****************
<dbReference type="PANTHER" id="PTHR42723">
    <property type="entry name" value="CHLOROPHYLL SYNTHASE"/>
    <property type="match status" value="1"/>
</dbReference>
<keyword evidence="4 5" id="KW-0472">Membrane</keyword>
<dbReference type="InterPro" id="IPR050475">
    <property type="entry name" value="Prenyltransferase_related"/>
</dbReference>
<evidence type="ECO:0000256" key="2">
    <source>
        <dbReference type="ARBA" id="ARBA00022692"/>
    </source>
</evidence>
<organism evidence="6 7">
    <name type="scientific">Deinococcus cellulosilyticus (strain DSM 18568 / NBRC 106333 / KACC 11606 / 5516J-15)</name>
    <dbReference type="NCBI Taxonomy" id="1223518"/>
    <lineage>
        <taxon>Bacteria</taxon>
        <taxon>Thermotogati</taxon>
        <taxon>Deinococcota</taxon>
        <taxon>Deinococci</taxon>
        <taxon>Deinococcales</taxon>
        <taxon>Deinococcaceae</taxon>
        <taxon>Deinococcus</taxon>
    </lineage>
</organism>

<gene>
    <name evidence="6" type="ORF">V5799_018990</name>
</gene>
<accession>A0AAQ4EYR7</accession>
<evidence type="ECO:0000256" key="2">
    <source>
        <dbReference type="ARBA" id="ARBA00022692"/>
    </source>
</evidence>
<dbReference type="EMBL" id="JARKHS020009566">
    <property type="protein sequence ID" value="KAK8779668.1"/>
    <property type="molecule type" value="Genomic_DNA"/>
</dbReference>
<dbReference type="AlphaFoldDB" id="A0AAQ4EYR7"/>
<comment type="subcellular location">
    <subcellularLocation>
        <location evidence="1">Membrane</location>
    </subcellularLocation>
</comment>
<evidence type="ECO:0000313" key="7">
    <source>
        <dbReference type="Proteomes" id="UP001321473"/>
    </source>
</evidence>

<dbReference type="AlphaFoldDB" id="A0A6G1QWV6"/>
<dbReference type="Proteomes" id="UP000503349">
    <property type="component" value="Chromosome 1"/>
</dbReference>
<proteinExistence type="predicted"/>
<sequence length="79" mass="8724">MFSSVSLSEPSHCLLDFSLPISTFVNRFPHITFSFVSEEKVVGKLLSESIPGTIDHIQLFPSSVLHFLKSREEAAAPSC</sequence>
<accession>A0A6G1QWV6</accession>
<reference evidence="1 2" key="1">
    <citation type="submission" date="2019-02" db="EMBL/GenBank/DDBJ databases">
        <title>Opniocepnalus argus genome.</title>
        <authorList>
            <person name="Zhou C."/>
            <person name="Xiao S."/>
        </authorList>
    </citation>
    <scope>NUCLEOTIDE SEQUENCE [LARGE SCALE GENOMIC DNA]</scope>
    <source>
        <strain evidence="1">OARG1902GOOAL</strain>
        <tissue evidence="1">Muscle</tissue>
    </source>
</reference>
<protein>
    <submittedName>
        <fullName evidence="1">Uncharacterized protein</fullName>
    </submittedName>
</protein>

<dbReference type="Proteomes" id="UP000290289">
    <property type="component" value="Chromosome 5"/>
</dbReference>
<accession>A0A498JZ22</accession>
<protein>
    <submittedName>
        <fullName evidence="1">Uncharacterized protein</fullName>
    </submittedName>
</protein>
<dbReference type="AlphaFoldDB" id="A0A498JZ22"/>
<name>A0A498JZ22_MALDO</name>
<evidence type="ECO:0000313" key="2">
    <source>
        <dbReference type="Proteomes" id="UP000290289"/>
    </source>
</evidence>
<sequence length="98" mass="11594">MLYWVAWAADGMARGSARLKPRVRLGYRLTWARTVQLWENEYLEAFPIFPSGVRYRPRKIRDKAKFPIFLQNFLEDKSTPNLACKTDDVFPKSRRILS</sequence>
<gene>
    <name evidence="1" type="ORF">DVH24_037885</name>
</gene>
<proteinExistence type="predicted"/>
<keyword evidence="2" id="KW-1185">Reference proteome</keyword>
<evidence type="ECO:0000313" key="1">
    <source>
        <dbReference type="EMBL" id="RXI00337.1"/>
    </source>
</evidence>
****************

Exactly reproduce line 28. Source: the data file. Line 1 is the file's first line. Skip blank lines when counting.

    <name evidence="6" type="ORF">V5799_018990</name>